Show Me the Transitional Fossils!
Today's guest blogger is Charlie Wolcott, a certified math and physics teacher with a degree in Computer Science. In addition to the sport of fencing, he has been involved in the evolution/creation debate for about 12 years and believes that Young Earth Creationism is the best model that fits the data.
The one thing Darwin feared the most about his theory of evolution lies in the earth: fossils. He knew that unless the transitions between the kinds were found, his theory would fall apart. Today, more than 150 years later, what do we find? An extreme lack of transition fossils. Evolutionists will claim that fossilization is rare because of the conditions necessary to create fossils. I agree. It takes a natural disaster such as a volcanic eruption, or perhaps an earthquake or a Flood to produce a very quick burial and pressure to generate such fossils. But what do the lack of transition fossils, and the relatively low number of fossils actually tell us?
First, the fossils found are only a fraction of what was alive. This is something that both sides of the debate can agree upon. However, if evolution were true, we would expect a much greater number of fossils than what we have simply due to the time factor. Also, we would find a significantly greater number of total life forms that ever lived. The numbers we have, though, are no problem with the creation model. Noah's Flood would have buried most of what was alive at that time quickly and generated a good percentage of the fossils found today.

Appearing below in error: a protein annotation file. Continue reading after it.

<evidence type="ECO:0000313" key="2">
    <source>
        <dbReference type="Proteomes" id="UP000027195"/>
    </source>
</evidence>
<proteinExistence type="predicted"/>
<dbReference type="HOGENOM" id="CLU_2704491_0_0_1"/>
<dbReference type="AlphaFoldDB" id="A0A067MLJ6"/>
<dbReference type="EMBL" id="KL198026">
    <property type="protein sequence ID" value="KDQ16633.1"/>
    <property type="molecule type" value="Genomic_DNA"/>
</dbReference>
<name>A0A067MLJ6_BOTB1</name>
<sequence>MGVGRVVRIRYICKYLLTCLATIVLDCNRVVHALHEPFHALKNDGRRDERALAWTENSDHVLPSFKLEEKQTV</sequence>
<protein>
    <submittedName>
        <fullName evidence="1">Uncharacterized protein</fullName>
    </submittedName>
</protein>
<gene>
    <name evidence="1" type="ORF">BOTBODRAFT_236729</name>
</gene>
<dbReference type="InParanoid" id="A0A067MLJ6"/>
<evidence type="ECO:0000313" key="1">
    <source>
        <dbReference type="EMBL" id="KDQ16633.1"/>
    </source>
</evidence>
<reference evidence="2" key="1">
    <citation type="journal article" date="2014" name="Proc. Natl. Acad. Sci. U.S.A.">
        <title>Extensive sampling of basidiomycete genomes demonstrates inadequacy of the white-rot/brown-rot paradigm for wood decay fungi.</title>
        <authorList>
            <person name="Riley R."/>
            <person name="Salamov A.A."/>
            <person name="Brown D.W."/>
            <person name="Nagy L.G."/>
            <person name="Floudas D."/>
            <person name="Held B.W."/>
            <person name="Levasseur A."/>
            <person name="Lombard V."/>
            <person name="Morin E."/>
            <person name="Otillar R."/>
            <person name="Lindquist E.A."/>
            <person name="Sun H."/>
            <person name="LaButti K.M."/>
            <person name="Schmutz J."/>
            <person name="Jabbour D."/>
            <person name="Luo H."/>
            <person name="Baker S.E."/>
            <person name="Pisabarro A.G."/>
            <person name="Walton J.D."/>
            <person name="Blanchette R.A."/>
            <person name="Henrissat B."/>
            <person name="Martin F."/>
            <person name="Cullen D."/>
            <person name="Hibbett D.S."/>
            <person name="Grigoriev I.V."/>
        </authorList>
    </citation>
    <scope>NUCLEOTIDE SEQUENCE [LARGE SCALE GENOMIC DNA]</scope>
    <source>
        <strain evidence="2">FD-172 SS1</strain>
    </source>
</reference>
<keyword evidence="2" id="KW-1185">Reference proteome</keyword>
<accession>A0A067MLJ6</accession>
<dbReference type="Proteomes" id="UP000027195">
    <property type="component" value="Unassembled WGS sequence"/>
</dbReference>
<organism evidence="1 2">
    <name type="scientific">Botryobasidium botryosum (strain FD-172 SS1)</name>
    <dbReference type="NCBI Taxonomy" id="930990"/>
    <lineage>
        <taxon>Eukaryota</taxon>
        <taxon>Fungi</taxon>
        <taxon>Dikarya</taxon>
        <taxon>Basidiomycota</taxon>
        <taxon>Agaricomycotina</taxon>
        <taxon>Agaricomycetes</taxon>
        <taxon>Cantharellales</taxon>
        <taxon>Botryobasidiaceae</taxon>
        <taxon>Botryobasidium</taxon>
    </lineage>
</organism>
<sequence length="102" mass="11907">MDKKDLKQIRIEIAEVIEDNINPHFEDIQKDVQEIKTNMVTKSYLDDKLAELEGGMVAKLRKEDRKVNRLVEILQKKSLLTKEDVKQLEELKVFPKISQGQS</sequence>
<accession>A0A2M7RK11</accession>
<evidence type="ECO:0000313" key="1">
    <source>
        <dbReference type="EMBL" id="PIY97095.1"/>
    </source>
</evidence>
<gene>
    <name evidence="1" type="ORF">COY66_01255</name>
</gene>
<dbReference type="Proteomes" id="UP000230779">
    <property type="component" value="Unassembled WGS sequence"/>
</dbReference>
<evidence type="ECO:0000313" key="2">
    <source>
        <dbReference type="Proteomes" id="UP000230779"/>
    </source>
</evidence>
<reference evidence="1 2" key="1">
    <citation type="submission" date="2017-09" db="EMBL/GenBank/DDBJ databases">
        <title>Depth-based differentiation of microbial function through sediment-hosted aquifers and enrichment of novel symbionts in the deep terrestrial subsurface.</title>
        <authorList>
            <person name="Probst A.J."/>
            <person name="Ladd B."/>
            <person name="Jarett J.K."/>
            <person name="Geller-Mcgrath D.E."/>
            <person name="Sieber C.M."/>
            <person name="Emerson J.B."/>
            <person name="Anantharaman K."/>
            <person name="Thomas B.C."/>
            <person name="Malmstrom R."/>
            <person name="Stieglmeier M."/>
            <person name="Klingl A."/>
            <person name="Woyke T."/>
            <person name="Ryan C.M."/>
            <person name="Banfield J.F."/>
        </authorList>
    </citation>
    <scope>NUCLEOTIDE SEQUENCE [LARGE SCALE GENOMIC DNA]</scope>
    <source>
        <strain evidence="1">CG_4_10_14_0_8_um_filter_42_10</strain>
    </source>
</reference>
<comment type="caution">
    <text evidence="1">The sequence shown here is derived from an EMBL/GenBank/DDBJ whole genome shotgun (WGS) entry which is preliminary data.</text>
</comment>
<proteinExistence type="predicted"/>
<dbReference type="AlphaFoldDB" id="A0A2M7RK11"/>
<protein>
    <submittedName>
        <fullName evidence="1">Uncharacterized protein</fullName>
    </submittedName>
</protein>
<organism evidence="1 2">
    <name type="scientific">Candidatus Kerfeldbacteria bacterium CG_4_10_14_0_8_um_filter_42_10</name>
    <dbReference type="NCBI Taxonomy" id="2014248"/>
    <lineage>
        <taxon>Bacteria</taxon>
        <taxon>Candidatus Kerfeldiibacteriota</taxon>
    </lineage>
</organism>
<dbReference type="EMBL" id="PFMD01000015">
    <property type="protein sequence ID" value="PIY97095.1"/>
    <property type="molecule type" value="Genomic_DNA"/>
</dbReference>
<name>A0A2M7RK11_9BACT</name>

But Darwin's theory doesn't just need fossils. It needs the transitions. If there are no transitions, there is no common ancestry. If we count all the fossils that have been claimed to be transitions from apes to humans, we would still have VERY few. Many of these claimed transitions have been proven to be either 100% ape, 100% human, or fraud. But if apes did evolve into humans, we would not expect to find fossil numbers in the single- or double-digit range. We'd expect to find them in the hundreds-of-thousands range. Millions of years is a lot of time and should be long enough to generate enough fossils to demonstrate this. But we do not have thousands of "transitional" fossils.
The number of fossils alone are giving evolution major headaches, and this is without trying to actually link the fossils. Anybody can line up fossils in whatever order he wants, but that does not demonstrate common ancestry. A fossil by itself can tell you one thing and one thing only: it died. A number of fossils will tell you that a number of creatures died. The numbers don't lie. Evolution did not happen.